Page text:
Theatre

Gill, Peter (7 of 14).  The legacy of the English Stage Company.

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  • Type

    sound

  • Duration

    02:03:47

  • Shelf mark

    C1316/08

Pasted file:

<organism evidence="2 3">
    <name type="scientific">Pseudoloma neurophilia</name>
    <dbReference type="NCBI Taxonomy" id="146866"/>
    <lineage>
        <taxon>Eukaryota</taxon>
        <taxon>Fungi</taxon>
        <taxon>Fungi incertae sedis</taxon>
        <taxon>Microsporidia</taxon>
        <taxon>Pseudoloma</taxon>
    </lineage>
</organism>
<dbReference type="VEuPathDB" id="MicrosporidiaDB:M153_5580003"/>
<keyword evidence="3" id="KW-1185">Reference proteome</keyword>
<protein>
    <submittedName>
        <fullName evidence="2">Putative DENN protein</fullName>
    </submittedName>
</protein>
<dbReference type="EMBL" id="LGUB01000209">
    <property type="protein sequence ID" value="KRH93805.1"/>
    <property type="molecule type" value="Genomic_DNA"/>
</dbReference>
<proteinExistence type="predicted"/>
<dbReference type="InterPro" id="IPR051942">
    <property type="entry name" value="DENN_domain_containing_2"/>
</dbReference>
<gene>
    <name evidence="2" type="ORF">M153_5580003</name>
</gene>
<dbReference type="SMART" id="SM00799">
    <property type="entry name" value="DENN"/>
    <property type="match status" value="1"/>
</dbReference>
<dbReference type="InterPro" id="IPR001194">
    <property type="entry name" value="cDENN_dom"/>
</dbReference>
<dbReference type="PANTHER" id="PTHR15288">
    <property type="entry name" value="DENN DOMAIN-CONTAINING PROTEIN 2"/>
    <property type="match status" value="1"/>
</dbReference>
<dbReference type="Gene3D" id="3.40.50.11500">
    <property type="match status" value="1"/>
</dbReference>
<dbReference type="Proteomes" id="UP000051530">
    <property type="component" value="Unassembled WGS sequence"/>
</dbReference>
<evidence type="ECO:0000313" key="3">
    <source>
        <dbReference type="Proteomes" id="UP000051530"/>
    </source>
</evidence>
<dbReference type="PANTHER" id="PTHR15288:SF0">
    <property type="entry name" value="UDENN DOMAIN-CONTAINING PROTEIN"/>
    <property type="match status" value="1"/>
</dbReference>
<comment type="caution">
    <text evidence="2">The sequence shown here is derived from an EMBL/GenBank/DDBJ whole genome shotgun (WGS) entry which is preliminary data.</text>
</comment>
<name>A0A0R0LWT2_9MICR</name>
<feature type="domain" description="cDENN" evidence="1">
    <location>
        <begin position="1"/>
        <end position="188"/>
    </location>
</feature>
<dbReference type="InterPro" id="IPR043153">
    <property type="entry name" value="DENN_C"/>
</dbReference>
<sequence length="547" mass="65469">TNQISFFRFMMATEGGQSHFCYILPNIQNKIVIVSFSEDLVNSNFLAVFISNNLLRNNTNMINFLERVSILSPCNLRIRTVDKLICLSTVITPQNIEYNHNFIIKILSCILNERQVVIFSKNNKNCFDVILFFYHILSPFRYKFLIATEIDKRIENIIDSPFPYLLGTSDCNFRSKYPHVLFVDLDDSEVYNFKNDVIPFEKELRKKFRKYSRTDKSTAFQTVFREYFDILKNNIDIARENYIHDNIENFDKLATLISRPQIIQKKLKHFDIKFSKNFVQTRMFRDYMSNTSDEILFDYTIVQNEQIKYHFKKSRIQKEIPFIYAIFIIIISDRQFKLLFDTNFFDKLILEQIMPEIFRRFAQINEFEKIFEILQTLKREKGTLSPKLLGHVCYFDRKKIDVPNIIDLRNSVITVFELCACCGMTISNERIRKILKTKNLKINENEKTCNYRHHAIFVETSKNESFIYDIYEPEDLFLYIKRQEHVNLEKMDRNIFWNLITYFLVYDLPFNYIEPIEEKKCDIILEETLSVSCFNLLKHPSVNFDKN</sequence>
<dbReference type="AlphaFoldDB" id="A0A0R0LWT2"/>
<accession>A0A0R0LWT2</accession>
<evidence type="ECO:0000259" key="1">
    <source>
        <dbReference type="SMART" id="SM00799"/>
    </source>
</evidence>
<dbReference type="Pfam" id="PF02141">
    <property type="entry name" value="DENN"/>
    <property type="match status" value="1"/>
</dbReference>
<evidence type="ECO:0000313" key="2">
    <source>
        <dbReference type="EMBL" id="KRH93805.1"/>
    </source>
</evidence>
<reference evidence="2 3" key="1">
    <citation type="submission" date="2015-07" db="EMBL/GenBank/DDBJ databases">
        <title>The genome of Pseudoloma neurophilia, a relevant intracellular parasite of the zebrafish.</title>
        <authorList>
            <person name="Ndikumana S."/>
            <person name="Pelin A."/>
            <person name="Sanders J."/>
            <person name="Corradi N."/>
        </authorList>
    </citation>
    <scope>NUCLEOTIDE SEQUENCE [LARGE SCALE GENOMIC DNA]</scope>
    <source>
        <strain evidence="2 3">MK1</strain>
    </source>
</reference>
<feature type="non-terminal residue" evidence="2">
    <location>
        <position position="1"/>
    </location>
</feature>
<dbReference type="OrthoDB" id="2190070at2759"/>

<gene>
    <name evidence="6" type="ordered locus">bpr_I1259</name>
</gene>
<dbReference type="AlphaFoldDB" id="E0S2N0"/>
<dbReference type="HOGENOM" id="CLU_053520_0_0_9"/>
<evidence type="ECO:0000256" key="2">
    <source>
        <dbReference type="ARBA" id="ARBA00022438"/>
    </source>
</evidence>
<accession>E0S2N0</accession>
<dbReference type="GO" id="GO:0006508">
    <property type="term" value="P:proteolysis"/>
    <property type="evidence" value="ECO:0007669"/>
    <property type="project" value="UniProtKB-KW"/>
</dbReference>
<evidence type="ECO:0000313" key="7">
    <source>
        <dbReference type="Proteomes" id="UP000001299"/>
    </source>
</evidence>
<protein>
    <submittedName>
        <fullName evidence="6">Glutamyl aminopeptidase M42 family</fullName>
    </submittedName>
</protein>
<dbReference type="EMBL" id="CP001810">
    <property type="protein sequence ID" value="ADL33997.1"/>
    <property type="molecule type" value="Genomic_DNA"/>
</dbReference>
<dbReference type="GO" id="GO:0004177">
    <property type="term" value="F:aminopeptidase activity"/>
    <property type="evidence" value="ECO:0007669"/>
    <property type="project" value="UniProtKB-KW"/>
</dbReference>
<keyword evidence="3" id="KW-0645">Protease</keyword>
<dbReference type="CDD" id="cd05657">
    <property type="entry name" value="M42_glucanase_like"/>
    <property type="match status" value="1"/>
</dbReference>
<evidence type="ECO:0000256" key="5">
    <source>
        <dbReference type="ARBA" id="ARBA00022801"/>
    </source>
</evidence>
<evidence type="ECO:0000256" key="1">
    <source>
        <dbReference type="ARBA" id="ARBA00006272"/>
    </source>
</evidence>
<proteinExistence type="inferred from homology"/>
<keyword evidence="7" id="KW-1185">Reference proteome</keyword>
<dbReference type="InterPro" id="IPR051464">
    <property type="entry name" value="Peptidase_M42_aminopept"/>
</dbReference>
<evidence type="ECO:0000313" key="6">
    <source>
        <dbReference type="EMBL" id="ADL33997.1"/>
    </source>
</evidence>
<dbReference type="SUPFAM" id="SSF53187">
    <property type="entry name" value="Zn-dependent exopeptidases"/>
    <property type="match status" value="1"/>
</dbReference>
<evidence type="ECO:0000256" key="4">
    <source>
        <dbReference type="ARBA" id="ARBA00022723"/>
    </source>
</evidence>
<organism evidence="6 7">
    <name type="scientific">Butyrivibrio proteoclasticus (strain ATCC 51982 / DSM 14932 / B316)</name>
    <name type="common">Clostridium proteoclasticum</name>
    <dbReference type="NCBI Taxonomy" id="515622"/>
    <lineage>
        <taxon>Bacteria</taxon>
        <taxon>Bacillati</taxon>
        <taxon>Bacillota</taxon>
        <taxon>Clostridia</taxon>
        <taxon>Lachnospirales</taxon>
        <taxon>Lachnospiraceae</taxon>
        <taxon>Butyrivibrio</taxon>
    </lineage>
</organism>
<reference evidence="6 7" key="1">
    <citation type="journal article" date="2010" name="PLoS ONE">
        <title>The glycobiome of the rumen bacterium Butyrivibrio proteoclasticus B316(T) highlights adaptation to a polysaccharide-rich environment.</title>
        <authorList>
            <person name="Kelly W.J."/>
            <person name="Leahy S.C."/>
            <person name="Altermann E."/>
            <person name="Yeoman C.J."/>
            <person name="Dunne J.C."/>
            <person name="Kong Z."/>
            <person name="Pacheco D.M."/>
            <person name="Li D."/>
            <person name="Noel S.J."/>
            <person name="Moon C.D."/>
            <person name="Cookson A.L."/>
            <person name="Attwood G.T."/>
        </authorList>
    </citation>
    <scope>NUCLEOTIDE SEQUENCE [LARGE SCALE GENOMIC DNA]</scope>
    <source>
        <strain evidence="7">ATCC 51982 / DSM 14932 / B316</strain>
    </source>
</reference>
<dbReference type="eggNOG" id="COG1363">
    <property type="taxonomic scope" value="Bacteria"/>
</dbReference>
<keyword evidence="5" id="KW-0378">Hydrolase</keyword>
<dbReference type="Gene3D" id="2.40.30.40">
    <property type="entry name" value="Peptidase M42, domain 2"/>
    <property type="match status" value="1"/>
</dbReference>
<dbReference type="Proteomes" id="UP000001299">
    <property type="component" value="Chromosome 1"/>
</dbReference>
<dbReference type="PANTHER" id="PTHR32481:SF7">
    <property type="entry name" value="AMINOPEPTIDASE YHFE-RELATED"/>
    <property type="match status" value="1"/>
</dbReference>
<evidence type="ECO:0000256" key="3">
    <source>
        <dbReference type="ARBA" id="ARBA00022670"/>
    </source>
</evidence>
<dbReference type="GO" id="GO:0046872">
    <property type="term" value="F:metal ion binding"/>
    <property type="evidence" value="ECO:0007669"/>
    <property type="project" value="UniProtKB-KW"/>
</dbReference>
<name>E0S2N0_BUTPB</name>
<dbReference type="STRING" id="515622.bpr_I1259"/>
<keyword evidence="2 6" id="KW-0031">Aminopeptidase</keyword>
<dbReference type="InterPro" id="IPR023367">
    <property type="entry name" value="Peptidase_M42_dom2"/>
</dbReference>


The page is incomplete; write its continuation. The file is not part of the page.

• Recording date

    2008-11-10, 2009-02-27, 2009-03-25, 2009-05-17, 2009-09-29, 2009-11-25, 2009-12-10, 2010-01-21, 2010-02-10, 2010-03-05, 2010-03-29

  • Interviewees

    Gill, Peter, 1939- (speaker, male)

  • Interviewers

    Devine, Harriet (speaker, female)

  • Abstract